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Billy Hunter
Born: June 4, 1928 (1928-06-04) (age 81)
Punxsutawney, Pennsylvania
Batted: Right Threw: Right 
MLB debut
April 14, 1953 for the St. Louis Browns
Last MLB appearance
September 27, 1958 for the Cleveland Indians
Career statistics
Batting average     .219
Hits     410
Runs batted in     144

As Player

As Manager

Career highlights and awards

Gordon William Hunter (born June 4, 1928 in Punxsutawney, Pennsylvania) is a retired American shortstop, coach and manager in Major League Baseball.

A slick-fielding, light-hitting shortstop, the right-handed-batting Hunter was originally signed by the Brooklyn Dodgers. With his path to the majors blocked by Pee Wee Reese, he was sold to the St. Louis Browns of the American League on October 14, 1952 for a whopping $150,000 after leading the Texas League in fielding and stolen bases. Hunter was the starting shortstop for the last Browns club in 1953 and the first modern MLB Orioles team when the Brownies transferred to Baltimore in 1954. For the remainder of his career, however, he was a second-string infielder for the New York Yankees, Kansas City A's and Cleveland Indians. Hunter batted a meek .219 in 630 games over his six-year (1953-58) AL career.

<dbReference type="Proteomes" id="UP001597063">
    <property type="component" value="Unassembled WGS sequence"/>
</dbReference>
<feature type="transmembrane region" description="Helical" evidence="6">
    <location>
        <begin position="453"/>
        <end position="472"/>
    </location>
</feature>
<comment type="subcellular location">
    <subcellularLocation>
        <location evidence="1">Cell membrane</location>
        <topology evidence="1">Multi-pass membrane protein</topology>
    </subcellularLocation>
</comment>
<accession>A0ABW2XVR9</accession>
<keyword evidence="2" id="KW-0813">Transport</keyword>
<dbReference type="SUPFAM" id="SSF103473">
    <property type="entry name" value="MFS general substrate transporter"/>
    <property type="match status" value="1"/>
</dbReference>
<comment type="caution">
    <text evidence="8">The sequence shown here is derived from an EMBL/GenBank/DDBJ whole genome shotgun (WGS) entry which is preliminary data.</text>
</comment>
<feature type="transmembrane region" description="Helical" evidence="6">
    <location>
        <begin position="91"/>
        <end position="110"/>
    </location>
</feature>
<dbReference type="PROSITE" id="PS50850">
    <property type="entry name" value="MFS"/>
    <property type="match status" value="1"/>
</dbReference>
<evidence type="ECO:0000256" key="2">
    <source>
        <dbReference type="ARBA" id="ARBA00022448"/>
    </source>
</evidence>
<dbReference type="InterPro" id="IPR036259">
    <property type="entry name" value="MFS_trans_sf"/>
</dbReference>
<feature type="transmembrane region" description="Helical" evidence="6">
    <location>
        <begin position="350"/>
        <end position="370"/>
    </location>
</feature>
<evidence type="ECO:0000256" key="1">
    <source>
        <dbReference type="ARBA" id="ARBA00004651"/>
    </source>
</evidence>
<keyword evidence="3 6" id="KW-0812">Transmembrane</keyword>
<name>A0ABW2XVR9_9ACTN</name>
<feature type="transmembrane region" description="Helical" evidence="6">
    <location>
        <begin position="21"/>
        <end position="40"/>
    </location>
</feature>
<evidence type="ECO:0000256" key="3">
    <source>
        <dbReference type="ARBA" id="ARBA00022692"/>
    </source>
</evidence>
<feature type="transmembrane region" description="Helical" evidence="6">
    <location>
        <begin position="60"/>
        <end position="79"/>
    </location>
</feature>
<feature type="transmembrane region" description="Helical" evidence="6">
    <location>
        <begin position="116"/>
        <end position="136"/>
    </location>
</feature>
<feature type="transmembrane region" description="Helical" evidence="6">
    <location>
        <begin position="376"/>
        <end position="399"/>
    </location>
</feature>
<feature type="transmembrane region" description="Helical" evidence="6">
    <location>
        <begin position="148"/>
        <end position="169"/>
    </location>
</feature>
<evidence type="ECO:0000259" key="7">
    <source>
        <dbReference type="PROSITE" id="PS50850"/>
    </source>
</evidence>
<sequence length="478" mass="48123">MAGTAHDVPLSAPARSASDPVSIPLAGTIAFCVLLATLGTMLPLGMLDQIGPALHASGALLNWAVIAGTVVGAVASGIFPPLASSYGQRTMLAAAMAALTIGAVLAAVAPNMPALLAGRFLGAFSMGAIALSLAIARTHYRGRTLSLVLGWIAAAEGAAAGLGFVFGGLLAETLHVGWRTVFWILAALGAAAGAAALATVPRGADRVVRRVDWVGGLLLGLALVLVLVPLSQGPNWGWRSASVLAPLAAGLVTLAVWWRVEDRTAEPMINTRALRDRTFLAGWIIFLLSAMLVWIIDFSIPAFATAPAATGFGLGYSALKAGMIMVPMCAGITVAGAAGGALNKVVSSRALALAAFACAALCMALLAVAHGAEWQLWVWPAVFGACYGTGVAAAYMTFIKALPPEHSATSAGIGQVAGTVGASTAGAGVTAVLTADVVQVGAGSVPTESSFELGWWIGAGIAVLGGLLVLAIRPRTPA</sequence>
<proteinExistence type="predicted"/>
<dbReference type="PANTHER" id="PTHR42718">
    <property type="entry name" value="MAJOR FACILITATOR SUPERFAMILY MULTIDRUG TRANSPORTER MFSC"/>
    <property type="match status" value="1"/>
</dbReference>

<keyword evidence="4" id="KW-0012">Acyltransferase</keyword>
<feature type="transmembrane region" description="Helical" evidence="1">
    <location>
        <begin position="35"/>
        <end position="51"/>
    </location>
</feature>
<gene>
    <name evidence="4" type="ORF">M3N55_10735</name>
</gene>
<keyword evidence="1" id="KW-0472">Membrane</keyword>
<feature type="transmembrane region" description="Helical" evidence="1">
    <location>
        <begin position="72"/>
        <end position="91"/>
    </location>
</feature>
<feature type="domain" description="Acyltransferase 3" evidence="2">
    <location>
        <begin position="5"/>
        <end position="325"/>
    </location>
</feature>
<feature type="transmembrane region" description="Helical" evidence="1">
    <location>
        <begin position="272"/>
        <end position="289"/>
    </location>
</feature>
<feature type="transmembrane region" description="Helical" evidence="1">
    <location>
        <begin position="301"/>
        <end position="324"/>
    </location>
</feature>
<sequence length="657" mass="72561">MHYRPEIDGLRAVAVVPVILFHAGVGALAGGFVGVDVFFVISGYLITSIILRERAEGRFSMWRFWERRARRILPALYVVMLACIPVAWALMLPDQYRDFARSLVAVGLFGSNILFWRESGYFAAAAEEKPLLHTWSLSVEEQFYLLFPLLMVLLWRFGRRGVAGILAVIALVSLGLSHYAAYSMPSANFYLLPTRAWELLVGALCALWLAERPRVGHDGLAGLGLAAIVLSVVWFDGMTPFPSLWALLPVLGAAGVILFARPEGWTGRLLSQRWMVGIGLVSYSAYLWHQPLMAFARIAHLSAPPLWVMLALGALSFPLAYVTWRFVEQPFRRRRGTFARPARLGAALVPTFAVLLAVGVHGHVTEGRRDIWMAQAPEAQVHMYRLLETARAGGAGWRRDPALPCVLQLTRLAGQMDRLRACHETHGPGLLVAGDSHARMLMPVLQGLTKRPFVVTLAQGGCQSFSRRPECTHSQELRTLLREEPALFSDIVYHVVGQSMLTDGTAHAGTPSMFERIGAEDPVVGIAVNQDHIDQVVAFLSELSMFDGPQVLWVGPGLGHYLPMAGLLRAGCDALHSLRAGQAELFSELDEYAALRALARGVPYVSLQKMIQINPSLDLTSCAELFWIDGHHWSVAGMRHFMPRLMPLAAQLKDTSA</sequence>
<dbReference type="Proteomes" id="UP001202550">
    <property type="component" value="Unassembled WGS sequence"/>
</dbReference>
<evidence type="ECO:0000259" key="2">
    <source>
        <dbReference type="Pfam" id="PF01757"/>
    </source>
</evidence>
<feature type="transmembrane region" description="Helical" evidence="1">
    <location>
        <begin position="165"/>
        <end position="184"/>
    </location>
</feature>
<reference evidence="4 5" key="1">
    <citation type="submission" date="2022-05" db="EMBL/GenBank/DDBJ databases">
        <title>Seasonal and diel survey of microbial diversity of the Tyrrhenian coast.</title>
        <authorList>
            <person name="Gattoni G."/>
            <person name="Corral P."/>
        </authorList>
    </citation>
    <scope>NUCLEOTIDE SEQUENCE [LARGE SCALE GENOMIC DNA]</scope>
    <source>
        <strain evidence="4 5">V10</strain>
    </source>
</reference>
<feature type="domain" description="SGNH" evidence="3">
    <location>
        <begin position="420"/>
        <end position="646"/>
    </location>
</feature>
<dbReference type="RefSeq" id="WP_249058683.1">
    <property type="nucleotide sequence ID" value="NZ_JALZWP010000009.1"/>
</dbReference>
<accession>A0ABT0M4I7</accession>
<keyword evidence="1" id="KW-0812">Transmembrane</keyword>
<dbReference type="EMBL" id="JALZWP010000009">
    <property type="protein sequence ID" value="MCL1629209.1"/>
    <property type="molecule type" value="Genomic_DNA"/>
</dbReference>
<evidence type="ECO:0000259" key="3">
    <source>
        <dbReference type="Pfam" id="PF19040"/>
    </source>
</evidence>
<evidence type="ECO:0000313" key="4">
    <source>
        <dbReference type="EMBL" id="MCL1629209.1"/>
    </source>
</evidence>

When Hunter's playing career ended, he managed in the Baltimore farm system and became the Orioles' third-base coach in 1964. He performed that role for almost 14 seasons for four AL champions and two World Series winners. He left the Orioles on June 28, 1977 to take the helm of the Texas Rangers - the club's fourth skipper that season. Under Hunter, the Rangers won 60 of their final 93 games and climbed from fourth to second place in the AL West. Hopes were high for 1978, but the Rangers underachieved and finished tied for second, five games behind the division-leading Kansas City Royals. After turning down a five-year contract extension in midseason, offered by Texas's unpredictable young owner, Brad Corbett, Hunter was fired with one day left in the campaign.

Hunter's record over his one-and-a-half seasons was a stellar 146-108 (.575), but he never returned to the major leagues as a coach or manager. He became head baseball coach and athletic director at Maryland's Towson State University, retiring in 1995.

External links

Preceded by
Connie Ryan
Texas Rangers Managers
Succeeded by
Pat Corrales


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